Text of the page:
Jonathan Grant has written on Wonkhe about a gap between the rhetoric around civic activities and what universities do in practice.
He focuses his argument on whether universities – particularly those which signed up to publishing a Civic University Agreement – are accredited by the Living Wage Foundation.
No single measure can demonstrate whether a university is truly Civic or not, but it is an important challenge to the sector.
Is our approach to the civic role authentic, or is it simply a tactical response to the political agenda or even just a PR exercise?
If it’s not authentic, we face a real problem. The civic role won’t be sustained in an era of high inflation and fixed fees unless purpose is its driving force. Costs are rising and shallow political agendas have moved on. A finance director would (rightly) ask why the university is supporting this project with the local museum, or a partnership with this community group, if it is simply a nice thing to do.
Yet we know that although any movement away from the civic agenda may save a bit of short-term cash, it would be a disaster for the long-term interests of the sector and the local communities we serve. As UPP Foundation and HEPI annual public attitudes polling shows, people are much more supportive of our sector when they have engaged with universities directly.
When considering ways to be purpose-led and authentic universities should look again at the final report of the UPP Foundation’s Civic University Commission. We included four tests for a civic university – a public test, a place test, a strategic test and an impact test. All of them are equally important and link together, but the one which needs particular attention is the impact test – can a university measure the impact of its civic activity?
Many of the institutions which pledged to develop civic university Agreements have now published theses; as with any self-regulated movement there are some which are stronger than others. Individual universities are also at different stages of their civic journey, and it is right civic agreements reflect the journey they are on alongside the needs of their place.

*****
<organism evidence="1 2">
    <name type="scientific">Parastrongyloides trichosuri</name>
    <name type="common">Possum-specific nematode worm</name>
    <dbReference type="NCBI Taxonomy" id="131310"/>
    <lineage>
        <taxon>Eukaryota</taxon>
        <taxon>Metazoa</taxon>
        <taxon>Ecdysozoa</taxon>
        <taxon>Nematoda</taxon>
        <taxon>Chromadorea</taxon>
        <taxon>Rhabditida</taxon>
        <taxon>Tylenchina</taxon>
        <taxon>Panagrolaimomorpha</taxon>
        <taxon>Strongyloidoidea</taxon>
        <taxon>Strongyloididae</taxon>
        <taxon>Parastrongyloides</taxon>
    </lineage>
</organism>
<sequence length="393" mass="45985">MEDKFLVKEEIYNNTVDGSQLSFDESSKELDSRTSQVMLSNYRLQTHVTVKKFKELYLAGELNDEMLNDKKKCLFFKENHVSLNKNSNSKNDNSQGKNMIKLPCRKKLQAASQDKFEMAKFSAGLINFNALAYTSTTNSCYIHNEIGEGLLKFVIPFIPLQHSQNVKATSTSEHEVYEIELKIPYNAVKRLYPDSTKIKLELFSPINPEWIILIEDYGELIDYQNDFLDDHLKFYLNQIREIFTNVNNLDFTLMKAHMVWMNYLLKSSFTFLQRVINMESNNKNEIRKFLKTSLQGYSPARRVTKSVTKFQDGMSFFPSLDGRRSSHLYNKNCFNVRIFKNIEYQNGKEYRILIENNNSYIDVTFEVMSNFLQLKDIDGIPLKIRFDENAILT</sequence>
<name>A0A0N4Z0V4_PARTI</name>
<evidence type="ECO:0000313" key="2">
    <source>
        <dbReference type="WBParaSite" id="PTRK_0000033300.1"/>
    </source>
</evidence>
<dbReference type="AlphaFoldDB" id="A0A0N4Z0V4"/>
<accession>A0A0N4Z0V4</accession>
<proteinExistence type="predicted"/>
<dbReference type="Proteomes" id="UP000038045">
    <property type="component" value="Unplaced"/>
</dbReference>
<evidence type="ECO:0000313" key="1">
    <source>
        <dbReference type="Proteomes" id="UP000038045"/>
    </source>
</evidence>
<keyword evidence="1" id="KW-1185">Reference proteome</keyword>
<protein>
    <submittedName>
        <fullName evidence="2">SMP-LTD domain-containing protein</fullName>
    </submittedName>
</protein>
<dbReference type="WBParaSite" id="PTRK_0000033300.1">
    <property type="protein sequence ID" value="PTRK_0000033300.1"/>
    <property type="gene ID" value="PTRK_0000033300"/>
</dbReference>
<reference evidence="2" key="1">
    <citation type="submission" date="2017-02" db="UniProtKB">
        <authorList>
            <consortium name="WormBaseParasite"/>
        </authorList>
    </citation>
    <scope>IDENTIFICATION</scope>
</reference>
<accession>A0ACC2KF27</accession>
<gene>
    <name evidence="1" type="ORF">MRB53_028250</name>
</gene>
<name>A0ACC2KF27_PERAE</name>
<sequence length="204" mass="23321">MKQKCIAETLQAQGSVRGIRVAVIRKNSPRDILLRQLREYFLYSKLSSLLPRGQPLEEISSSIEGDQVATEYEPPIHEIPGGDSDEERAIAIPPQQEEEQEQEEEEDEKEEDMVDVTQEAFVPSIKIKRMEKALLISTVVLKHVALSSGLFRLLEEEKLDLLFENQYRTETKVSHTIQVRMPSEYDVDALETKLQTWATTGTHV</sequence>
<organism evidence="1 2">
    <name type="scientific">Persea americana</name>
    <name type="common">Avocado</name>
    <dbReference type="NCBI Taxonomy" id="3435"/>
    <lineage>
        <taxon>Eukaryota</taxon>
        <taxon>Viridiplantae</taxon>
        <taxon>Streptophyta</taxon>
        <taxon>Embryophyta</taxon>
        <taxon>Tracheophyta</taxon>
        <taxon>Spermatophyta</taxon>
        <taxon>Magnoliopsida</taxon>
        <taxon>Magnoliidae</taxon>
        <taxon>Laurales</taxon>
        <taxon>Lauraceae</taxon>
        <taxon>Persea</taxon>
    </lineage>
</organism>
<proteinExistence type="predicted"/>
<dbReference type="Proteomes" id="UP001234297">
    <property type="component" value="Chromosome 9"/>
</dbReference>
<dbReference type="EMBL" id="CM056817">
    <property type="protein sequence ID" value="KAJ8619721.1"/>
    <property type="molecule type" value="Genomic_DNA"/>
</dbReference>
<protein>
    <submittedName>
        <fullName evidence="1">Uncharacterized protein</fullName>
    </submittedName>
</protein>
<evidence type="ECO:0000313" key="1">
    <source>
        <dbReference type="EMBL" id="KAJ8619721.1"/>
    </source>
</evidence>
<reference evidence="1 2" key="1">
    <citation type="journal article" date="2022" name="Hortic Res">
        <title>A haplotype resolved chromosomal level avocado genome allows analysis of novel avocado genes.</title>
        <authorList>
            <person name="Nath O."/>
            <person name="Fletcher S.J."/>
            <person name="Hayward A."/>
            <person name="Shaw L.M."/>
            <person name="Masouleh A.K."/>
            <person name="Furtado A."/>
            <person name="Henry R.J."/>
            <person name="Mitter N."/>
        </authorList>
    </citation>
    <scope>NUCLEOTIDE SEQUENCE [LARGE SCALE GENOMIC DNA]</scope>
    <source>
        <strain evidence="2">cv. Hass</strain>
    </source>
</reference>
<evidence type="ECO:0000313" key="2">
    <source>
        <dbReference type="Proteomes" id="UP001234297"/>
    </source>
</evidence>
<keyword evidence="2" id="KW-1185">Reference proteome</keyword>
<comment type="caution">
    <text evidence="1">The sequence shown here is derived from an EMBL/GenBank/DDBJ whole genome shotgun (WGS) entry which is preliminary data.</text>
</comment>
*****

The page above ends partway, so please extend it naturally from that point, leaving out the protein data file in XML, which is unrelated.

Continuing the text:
Having said that, in general that CUAs are stronger when it comes to publishing their commitments than how they will measure success and impact. This is reasonable in the sense commitments and goals come before delivery and impact but – four years on from the commission’s final report – more work is required on showing in a balanced and accurate way, and whether a university is achieving its civic ambitions.
There are some synergies – and perhaps lessons – with the way businesses are publishing their approach to sustainability or environment, social and governance (ESG) commitments. Like with the civic agenda, businesses which are doing this tactically or in an inauthentic way to appease a particular stakeholder group, will quickly change tack when agendas blow in a different direction.
In the United States, ESG has become a political football with Republicans attempting to resist ESG investing, inevitably linking it to a “woke corporate” agenda. It will be interesting to see how this political environment changes the approach of some businesses, but thankfully in the UK there is broader political support on issues relating to ESG or sustainability.